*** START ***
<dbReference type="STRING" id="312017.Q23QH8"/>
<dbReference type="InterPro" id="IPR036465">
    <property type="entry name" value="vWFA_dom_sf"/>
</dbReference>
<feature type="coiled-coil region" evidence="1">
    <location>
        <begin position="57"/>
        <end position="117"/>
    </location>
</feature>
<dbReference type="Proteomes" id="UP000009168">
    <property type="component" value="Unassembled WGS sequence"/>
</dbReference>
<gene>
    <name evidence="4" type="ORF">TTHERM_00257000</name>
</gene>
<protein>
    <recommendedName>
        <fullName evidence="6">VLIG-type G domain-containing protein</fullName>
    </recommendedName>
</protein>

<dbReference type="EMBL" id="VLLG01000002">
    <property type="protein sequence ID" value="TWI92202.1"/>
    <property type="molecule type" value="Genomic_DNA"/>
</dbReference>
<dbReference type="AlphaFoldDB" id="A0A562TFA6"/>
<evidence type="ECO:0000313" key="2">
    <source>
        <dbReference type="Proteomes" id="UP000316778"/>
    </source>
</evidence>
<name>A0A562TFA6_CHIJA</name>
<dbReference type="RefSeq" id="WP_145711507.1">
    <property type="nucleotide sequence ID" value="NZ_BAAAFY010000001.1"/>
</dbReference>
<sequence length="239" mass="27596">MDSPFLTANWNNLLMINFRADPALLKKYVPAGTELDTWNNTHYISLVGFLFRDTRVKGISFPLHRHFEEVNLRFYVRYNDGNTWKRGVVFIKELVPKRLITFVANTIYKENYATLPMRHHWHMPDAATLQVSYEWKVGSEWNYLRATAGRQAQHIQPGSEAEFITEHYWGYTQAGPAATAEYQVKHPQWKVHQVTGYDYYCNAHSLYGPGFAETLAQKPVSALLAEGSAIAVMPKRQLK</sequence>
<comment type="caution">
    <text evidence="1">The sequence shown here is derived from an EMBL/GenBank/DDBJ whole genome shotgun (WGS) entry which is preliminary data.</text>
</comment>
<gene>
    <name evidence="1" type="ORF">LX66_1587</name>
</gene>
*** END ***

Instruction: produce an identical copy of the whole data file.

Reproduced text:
<dbReference type="STRING" id="312017.Q23QH8"/>
<dbReference type="InterPro" id="IPR036465">
    <property type="entry name" value="vWFA_dom_sf"/>
</dbReference>
<feature type="coiled-coil region" evidence="1">
    <location>
        <begin position="57"/>
        <end position="117"/>
    </location>
</feature>
<dbReference type="Proteomes" id="UP000009168">
    <property type="component" value="Unassembled WGS sequence"/>
</dbReference>
<gene>
    <name evidence="4" type="ORF">TTHERM_00257000</name>
</gene>
<protein>
    <recommendedName>
        <fullName evidence="6">VLIG-type G domain-containing protein</fullName>
    </recommendedName>
</protein>

<dbReference type="EMBL" id="VLLG01000002">
    <property type="protein sequence ID" value="TWI92202.1"/>
    <property type="molecule type" value="Genomic_DNA"/>
</dbReference>
<dbReference type="AlphaFoldDB" id="A0A562TFA6"/>
<evidence type="ECO:0000313" key="2">
    <source>
        <dbReference type="Proteomes" id="UP000316778"/>
    </source>
</evidence>
<name>A0A562TFA6_CHIJA</name>
<dbReference type="RefSeq" id="WP_145711507.1">
    <property type="nucleotide sequence ID" value="NZ_BAAAFY010000001.1"/>
</dbReference>
<sequence length="239" mass="27596">MDSPFLTANWNNLLMINFRADPALLKKYVPAGTELDTWNNTHYISLVGFLFRDTRVKGISFPLHRHFEEVNLRFYVRYNDGNTWKRGVVFIKELVPKRLITFVANTIYKENYATLPMRHHWHMPDAATLQVSYEWKVGSEWNYLRATAGRQAQHIQPGSEAEFITEHYWGYTQAGPAATAEYQVKHPQWKVHQVTGYDYYCNAHSLYGPGFAETLAQKPVSALLAEGSAIAVMPKRQLK</sequence>
<comment type="caution">
    <text evidence="1">The sequence shown here is derived from an EMBL/GenBank/DDBJ whole genome shotgun (WGS) entry which is preliminary data.</text>
</comment>
<gene>
    <name evidence="1" type="ORF">LX66_1587</name>
</gene>